- Healthcare organizations may only need to post chargemaster lists online for now, but that doesn’t mean they can’t create their own initiatives to improve price transparency, said CMS Administrator Seema Verma in a press call last week.
The call came following significant press coverage of a new CMS policy that requires hospitals to publicly post their chargemaster prices online for patients to view.
The mandates come as a part of the 2019 inpatient prospective payment system (IPPS) and long-term care hospital prospective payment system (LTCH PPS) rules, which were finalized in August 2018.
Per the IPPS and LTCH PPS rules, hospitals must list their prices online in a “machine-readable format.” Previously, hospitals were required to make their prices publicly available, but not necessarily in a digital format. Digital price transparency will enable patients to more easily access this information, CMS explained in August.
Recent press coverage featuring expert opinion has highlighted some of the pitfalls of the CMS policy. For one, there are no specific requirements about where hospitals must publish this data, only that it must be in a machine-readable format and online. The CMS rules also exclude any concrete enforcement actions for non-compliance.
Additionally, most hospitals are responding by publishing their chargemaster lists, which do not usually represent the out-of-pocket costs patients will encounter and which often utilize hard-to-decipher codes that may confuse laypeople.
“The information hospitals are posting now isn't patient specific, but we still believe it's an important first step, and there's no reason hospitals can't do more,” Verma acknowledged during her call with reporters.
“We recognize that at this time, it doesn't give patients all the information they need. For example, it doesn't include the additional discounts that insurance companies may have negotiated, and we're working through these challenges towards the goal of patients shopping based on out-of-pocket costs and quality so that they will have the information they need at the right time to make valued decisions.”
But that does not mean hospitals cannot go beyond the requirements thus far set forth by CMS. The current IPPS and LTCH PPS rules are first steps, Verma said, and until CMS can create more comprehensive regulations, hospitals still have the freedom to develop their own methods for price transparency.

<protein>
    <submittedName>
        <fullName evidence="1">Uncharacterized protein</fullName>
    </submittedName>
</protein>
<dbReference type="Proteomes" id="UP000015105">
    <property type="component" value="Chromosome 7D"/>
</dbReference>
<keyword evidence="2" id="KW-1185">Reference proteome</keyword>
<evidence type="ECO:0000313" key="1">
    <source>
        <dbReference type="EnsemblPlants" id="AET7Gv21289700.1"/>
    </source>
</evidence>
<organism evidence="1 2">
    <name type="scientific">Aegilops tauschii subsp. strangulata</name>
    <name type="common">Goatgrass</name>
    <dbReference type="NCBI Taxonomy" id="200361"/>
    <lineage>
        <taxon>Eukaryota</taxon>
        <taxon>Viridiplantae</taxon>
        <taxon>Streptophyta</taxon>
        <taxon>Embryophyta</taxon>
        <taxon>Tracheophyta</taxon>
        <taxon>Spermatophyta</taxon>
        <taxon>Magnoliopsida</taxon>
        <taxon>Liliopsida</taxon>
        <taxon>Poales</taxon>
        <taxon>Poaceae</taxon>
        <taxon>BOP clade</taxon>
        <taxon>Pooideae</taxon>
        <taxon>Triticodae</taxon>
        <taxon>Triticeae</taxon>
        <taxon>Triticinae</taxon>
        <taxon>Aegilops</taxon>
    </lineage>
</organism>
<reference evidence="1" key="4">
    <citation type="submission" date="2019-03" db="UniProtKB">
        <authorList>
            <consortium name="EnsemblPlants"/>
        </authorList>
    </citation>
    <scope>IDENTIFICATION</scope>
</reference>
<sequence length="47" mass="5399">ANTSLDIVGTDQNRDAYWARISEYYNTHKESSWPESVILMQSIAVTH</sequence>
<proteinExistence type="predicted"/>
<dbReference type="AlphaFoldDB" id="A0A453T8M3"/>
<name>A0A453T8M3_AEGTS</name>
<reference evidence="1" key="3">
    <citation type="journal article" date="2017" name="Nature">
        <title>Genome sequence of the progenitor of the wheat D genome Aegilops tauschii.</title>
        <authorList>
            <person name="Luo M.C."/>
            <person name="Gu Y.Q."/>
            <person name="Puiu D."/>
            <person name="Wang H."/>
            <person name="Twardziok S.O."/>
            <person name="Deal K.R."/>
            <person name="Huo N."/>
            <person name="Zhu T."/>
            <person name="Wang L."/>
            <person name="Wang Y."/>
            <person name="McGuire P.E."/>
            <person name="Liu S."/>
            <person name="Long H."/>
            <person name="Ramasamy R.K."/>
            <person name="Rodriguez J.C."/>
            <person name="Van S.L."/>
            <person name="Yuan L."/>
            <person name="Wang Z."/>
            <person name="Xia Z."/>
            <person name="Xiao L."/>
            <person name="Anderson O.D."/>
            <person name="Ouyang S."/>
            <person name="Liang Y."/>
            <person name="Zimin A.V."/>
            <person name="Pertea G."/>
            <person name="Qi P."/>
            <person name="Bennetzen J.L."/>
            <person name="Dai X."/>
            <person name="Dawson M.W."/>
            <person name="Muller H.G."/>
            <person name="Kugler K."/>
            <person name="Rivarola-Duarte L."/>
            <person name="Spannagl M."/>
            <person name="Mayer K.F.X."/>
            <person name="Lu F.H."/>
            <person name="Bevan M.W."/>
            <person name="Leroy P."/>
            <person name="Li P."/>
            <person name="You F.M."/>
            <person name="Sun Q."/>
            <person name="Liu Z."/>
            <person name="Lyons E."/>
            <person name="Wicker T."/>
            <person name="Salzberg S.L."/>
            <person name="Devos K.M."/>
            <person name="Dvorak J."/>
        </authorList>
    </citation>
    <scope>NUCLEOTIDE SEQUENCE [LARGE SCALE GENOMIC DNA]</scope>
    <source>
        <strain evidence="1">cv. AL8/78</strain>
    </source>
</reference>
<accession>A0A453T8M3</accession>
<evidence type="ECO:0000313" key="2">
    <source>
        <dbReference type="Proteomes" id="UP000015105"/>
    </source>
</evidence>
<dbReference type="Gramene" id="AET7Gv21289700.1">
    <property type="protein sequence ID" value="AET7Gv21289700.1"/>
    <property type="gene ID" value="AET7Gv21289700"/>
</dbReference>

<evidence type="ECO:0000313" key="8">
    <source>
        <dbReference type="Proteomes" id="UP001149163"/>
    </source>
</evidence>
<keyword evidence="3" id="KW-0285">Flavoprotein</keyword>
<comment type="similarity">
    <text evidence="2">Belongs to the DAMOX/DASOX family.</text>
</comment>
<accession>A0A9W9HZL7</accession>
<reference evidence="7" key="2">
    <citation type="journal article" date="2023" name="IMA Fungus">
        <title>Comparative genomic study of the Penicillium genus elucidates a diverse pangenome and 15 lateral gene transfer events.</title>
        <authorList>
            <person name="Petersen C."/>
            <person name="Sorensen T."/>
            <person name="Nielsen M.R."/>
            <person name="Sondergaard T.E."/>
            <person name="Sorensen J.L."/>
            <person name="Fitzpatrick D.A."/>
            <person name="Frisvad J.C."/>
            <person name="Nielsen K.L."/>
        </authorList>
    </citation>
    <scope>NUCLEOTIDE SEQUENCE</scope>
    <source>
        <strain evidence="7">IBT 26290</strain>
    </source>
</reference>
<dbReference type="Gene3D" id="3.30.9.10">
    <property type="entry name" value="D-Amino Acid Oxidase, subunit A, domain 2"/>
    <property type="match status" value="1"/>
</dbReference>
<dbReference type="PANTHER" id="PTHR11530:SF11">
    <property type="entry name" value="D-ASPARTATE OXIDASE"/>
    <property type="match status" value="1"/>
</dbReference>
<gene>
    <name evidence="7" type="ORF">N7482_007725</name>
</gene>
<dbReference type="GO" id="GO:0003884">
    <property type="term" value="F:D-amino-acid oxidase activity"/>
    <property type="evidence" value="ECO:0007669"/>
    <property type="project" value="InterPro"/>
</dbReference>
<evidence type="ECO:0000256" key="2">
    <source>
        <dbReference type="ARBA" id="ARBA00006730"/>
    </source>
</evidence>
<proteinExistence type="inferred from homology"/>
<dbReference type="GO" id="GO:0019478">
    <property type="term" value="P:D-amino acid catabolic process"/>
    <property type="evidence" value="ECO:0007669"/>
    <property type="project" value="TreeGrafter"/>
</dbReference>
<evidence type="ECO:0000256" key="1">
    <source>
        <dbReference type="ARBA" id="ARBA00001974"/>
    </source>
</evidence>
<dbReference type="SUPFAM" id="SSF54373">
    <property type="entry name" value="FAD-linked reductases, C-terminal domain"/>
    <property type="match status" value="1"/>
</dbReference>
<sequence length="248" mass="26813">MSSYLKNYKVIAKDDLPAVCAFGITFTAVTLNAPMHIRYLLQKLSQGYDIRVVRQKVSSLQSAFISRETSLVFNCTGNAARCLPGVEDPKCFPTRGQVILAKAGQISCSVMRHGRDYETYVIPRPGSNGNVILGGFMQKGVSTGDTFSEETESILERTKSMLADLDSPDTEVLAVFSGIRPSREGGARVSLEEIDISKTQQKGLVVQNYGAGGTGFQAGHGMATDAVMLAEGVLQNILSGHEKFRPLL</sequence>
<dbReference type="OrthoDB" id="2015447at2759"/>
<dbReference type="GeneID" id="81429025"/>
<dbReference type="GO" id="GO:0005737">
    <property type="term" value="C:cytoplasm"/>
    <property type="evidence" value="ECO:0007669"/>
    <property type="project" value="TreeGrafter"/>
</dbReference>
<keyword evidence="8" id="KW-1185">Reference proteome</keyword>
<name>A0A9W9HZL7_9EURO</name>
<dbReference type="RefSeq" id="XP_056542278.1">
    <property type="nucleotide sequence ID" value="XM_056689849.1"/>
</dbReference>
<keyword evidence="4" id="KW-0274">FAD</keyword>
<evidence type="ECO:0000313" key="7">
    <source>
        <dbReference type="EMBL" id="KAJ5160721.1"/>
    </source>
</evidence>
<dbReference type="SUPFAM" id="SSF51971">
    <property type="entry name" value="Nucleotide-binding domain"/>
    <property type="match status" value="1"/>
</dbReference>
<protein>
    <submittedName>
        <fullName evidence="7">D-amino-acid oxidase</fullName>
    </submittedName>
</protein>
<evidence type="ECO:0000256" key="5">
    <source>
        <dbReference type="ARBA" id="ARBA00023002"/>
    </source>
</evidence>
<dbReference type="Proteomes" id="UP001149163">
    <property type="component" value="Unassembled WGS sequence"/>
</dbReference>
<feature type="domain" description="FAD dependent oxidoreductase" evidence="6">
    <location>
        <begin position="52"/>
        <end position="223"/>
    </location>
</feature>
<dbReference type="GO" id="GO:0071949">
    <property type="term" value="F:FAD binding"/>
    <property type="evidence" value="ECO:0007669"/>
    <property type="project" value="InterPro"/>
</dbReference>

“So let me be clear: hospitals don't have to wait for us to go further in helping their patients understand what care will cost. We've seen great examples of tools that go beyond what is required,” Verma asserted.
Furthermore, Verma clarified the Administration’s decision to require machine-readable formats for the price transparency lists. This focus on technology will make it easier for the industry to create tools that make sense of price data.
Previous regulations also required hospitals to offer price transparency tools, but were not specific about an online or digital format. This left many patients visiting administrative desks to scan through paper price transparency documents.
A machine-readable format should open the door for technology innovation, Verma said.
“We've updated the guidelines to specifically require hospitals to post price information on the internet in a machine-readable format, this is a historic change from what's been required in the past,” she explained. “This, coupled with the already published hospital star ratings on quality, gives patients more information than they've ever had before about the services provided by their local hospitals.”
“By requiring the information to be posted in a machine-readable format, we set the stage for private third parties to develop tools and resources that are more meaningful and actionable than a list of codes and prices,” Verma added.
As mentioned in the initial IPPS and LTCH PPS rules, CMS is focusing on price transparency to help curb costs for patients. Price transparency should help patients prepare for the costs of their care, shop around for the best value treatment, and potentially create market pressure to drive down overall costs.
“How many of us have received a healthcare service only to find out later we could have received it someplace else for less?” Verma posited.
“The lack of price transparency has resulted in a system that denies a patient the ability to make value-based health decisions centered on out-of-pocket costs. When patients are left in the dark, there is little opportunity for patients to take cost into account for shopable services. Today it's not unusual to see a 50 to 75 percent price discrepancy for the same procedure in the same geographic location.”
Price transparency tools, even nascent tools such as those CMS is requiring, will ideally drive patient empowerment and give patients the tools they need to make informed healthcare decisions, Verma noted.
“While the work we have done to empower patients by increasing transparency is unprecedented, we are just getting started as we work to increase price and quality transparency throughout the entire healthcare system,” she concluded. “We have to do more. We have to not only increase price transparency, but also recognize that the solution is not as simple as just revealing prices. We also need to make sure patients have the right information at the right time to make a decision.”